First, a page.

Shows moving Formulas to the new module.

  1. When you navigate back to the Main module you will find a single formula - the monthly interest rate formula - there. Move it to the Interest from Input module.
  2. Click on the workbook named Getting started to set the new modules in the 2 contexts we have previously created:
  • In the Gettings started context select the PMT module.
  • In the PMT-simple context select the PMT and Interest from input modules.

This will show the variables correctly defined.

Now that formulas are placed in modules, you will need to refactor the API to tell it to include them.

  1. Open the sidebar and select API
  2. Click into the Calculation Group Mortgage PMT. You will see the Calculation PMT and all variables coloured red, telling you that these can not be resolved.
  1. The Modules dropdown you find Main module, click into it and select both PMT and Interest from input modules.

The above figure shows that variables are resolved, red coloring disappeared after selecting the modules including the specified variables in the API.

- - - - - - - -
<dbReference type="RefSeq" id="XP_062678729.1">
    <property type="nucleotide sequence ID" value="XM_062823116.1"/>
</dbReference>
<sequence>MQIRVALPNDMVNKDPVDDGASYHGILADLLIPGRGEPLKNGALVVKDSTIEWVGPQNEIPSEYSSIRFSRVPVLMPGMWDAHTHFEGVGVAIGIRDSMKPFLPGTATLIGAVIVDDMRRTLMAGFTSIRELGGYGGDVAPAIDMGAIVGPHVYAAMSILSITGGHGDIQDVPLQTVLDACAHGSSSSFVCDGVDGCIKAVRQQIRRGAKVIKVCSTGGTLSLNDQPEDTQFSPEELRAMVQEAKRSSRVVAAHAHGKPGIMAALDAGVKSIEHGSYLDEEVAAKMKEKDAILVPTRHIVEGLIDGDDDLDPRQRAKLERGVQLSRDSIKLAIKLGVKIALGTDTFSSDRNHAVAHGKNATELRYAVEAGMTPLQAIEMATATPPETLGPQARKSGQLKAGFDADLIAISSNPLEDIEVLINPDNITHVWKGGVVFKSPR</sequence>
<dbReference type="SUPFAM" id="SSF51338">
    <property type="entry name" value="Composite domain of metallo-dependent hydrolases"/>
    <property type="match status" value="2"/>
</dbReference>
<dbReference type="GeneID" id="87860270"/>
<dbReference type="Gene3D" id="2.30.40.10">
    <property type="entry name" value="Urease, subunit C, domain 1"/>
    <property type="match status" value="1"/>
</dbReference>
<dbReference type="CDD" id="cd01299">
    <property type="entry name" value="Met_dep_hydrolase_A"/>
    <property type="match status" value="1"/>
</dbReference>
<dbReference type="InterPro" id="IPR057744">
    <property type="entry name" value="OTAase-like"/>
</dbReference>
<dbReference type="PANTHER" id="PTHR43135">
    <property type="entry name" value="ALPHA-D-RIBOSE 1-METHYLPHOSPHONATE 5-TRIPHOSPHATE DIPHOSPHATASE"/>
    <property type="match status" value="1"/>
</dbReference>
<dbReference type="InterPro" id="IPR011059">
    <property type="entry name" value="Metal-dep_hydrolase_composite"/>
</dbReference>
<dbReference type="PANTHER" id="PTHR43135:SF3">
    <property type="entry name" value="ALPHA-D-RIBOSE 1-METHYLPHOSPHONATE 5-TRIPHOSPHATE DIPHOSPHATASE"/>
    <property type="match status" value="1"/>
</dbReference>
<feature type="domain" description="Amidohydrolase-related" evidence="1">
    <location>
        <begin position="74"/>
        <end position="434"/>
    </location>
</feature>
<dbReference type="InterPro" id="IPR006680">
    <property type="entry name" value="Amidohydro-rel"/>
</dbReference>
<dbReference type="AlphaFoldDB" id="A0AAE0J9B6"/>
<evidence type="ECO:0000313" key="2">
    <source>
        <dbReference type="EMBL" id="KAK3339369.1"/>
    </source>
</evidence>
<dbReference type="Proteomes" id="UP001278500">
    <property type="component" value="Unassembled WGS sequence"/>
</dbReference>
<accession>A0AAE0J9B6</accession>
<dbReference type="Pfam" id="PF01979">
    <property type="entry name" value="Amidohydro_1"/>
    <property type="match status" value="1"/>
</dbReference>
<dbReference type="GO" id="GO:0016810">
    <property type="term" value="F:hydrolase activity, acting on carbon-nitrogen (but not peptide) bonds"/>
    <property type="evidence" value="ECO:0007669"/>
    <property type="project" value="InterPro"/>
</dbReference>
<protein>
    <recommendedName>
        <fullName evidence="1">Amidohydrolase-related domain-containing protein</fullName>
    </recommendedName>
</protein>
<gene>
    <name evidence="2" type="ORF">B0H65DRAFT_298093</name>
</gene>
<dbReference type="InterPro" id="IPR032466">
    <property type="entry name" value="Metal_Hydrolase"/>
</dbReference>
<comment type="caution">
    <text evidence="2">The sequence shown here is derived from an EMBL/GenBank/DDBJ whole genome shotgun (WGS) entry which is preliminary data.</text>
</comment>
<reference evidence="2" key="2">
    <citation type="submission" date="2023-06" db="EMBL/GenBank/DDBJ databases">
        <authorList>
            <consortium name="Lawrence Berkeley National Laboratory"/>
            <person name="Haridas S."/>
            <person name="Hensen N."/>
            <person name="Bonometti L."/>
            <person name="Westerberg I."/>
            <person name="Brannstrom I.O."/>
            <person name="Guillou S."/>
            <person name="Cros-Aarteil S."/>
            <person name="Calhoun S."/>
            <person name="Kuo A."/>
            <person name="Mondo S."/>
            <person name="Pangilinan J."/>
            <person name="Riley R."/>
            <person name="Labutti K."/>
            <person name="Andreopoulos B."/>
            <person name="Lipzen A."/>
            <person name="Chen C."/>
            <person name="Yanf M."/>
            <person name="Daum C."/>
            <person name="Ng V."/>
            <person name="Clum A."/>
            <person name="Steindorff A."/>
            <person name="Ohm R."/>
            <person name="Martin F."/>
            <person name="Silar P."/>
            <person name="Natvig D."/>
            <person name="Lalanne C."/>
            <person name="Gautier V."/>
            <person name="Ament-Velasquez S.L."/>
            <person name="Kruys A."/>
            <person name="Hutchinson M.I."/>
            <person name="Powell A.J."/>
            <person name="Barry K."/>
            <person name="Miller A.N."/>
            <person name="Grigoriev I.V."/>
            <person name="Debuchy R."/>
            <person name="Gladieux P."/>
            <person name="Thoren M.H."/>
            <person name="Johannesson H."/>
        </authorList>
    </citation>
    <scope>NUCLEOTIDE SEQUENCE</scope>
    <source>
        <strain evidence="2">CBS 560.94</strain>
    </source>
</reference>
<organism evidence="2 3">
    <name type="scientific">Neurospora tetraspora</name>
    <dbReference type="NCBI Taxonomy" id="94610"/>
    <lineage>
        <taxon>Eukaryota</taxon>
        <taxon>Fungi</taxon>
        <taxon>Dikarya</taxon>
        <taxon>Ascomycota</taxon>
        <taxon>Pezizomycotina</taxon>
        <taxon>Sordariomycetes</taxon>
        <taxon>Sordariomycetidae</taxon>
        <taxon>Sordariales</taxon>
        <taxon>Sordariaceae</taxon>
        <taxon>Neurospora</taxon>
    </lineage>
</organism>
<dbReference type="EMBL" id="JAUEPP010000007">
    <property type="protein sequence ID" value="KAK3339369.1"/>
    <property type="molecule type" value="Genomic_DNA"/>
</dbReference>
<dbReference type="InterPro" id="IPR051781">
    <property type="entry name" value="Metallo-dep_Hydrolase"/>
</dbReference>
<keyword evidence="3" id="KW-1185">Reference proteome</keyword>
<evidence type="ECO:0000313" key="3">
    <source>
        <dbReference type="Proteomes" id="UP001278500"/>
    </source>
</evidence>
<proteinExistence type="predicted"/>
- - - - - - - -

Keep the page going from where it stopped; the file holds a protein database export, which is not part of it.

1. Rebuild the Build and try it: Open the sidebar and select Deployment, click Build button on the top right

With this we have refactored our existing functionality into Modules.

Add interest rate calculation based on Scoring

Next you will add the interest rate calculation based on scoring. The calculation is very simple, it will lookup an annual percentage rate (apr) from a table based on the client’s score.

The score to rate table is the following:

From To Rate
760 850 4.17
700 759 4.392
680 699 4.569
660 679 4.569
640 659 5.213
620 639 5.759

You will need to take the row where the given score is between the from and to values and return the Rate.

The modifications are the followings (we will not detail tasks you already know):

  1. Create a new module
  • Name: Interest from Scoring
  • Description: Interest rate calculation with scoring parameter